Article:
The problem for today’s DevAdvent involves a mathematical concept that I was not familiar with: the persistence of a number. This worried me a bit. But after understanding the underlying concept, I realized something: beyond its mathematical formulation, the exercise is really simple. But let’s start with the problem text.

### The Problem: Persistent Bugger

Write a function, `persistence`, that takes in a positive parameter `num` and returns its multiplicative persistence, which is the number of times you must multiply the digits in `num` until you reach a single digit.

For example (Input –> Output):

``````39 --> 3 (because 3*9 = 27, 2*7 = 14, 1*4 = 4 and 4 has only one digit)
999 --> 4 (because 9*9*9 = 729, 7*2*9 = 126, 1*2*6 = 12, and finally 1*2 = 2)
4 --> 0 (because 4 is already a one-digit number)
``````

### My solution

Let’s start with the definition of ‘multiplicative persistence’. According to Wikipedia, the `persistence of a number` is defined as the number of times this operation must be applied to the integer before a fixed point is reached, at which the operation no longer alters the number. Usually, this involves additive or multiplicative persistence of a non-negative integer, which is how often one has to replace the number by the sum or product of its digits until one reaches a single digit.

In other words, the persistence of a number is the number of times you have to multiply the digits of a number until you get a single digit. For example, the persistence of 39 is 3, because you have to multiply the digits 3 and 9 until you get 27, then 2 and 7 until you get 14, then 1 and 4 until you get 4. The persistence of 4 is 0, because 4 is already a single digit.

How can we approach this problem? As usual, it’s best to break it down into smaller steps. But first, we need to make a small conceptual abstraction. At first glance, the argument of the operation is a number (like number). But if we think about the problem, we are not interested in the number as a mathematical entity. What we are interested in is the number as a list of digits. In other words, what we are interested in is the number as an array of digits in sequence.

``````const digits = (n: number): number[] => [...("" + n)].map(Number);
``````

Why is it useful for us to see numbers as arrays? Because this way we can work on each digit using the predefined methods of JavaScript. In this case, I find the Array.reduce() method useful. I can use it to multiply each digit by the result of the previous multiplication. The only caution is to set a starting value (in this case 1): by default, the first value is always 0, and multiplication by 0 always gives 0.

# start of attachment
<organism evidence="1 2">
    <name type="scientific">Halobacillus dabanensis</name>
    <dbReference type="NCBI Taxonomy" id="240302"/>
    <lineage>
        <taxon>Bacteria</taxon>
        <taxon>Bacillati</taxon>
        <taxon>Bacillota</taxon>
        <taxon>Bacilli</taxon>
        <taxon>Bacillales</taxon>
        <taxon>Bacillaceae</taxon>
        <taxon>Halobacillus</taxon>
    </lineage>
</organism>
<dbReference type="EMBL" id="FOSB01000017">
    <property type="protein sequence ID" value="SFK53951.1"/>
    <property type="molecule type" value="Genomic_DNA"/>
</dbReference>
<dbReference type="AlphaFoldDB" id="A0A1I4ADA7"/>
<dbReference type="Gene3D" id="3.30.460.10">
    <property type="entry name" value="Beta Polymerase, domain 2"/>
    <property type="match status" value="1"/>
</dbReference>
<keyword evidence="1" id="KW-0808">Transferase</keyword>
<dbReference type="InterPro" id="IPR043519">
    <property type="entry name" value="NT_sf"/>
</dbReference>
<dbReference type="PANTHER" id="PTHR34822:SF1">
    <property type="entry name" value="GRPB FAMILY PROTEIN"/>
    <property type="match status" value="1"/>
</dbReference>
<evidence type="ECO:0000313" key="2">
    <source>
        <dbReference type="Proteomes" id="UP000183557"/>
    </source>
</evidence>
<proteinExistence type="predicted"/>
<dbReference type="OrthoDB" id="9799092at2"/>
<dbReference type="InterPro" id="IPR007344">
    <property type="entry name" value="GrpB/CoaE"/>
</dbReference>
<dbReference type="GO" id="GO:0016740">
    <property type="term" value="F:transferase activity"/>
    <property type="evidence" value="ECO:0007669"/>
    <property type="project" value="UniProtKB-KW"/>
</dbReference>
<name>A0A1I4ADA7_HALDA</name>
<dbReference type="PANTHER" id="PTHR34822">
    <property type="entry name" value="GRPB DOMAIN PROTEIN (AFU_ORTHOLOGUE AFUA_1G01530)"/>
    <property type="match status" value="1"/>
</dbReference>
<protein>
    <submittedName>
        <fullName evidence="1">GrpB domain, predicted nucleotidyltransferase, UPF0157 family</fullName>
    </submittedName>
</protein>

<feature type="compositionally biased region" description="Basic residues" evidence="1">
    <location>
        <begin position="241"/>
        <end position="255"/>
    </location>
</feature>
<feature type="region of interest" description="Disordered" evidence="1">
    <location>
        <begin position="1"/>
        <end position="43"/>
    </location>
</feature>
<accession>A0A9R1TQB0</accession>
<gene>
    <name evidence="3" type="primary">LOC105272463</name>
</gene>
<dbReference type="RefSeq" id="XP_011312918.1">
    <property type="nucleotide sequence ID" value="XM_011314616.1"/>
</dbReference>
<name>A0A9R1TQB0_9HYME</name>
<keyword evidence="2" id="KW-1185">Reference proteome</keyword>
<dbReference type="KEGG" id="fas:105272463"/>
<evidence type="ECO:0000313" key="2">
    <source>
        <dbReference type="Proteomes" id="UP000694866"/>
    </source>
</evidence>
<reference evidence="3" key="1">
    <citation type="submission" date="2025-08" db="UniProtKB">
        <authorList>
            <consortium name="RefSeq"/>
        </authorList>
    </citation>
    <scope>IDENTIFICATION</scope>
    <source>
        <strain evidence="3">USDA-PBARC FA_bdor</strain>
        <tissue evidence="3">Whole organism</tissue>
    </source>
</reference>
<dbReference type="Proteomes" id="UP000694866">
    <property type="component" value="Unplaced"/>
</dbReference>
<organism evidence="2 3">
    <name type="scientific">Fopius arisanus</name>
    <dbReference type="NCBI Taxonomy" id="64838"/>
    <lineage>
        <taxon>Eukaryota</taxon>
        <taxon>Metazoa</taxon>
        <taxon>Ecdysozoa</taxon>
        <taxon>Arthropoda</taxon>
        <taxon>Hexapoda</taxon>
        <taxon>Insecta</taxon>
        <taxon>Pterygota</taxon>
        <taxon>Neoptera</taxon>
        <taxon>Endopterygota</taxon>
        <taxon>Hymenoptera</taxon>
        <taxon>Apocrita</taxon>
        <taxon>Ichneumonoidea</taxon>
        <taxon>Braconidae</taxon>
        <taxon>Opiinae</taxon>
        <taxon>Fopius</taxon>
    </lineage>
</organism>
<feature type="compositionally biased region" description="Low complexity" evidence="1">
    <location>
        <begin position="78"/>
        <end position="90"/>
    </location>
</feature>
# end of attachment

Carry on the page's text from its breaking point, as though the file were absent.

``````const multiplice = (n: number): number => digits(n).reduce((a, v) => a * v, 1);
``````

This function calculates the multiplication of each digit only once. We must repeat the operation several times until there is a number with a single digit. We can use a loop (for example while) or a recursive function. But before deciding, let’s think a moment about the exit condition.

We can calculate the length of the number using String.length() or Array.length(). When this value is equal to 1, then we are at the end of the operations to be done.

But there is a faster way to get the same result. Since we are using positive integers, any number less than 10 has only one digit. So we just need a condition like: n < 10 to exit the loop.

Now I have all the pieces to solve the problem. I can do it using a while loop:

``````const digits = (n: number): number[] => [...("" + n)].map(Number);
const multiplice = (n: number): number => digits(n).reduce((a, v) => a * v, 1);

const persistence = (n: number): number => {
let i = 0;
while (n >= 10) {
n = multiplice(n);
i++;
}
return i;
};
``````

I can also use a recursive function to get the same result:

``````const digits = (n: number): number[] => [...("" + n)].map(Number);
const multiplice = (n: number): number => digits(n).reduce((a, v) => a * v, 1);

const persistence = (n: number, i: number = 0): number =>
n < 10 ? i : persistence(multiplice(n), ++i);
``````

Personally, I like the latter solution: it is short, simple and fairly clear. But we can take it a step further and reduce everything to a single function.

``````const persistence = (n: number, i: number = 0): number =>
n < 10
? i
: persistence(
[...("" + n)].reduce((a, v) => a * +v, 1),
++i
);
``````

The result is a bit more cryptic; I prefer to avoid code that is too “clever”: my future self may not be able to read it. However, it is still interesting to see how JavaScript (and TypeScript) can solve a math problem in a few characters.

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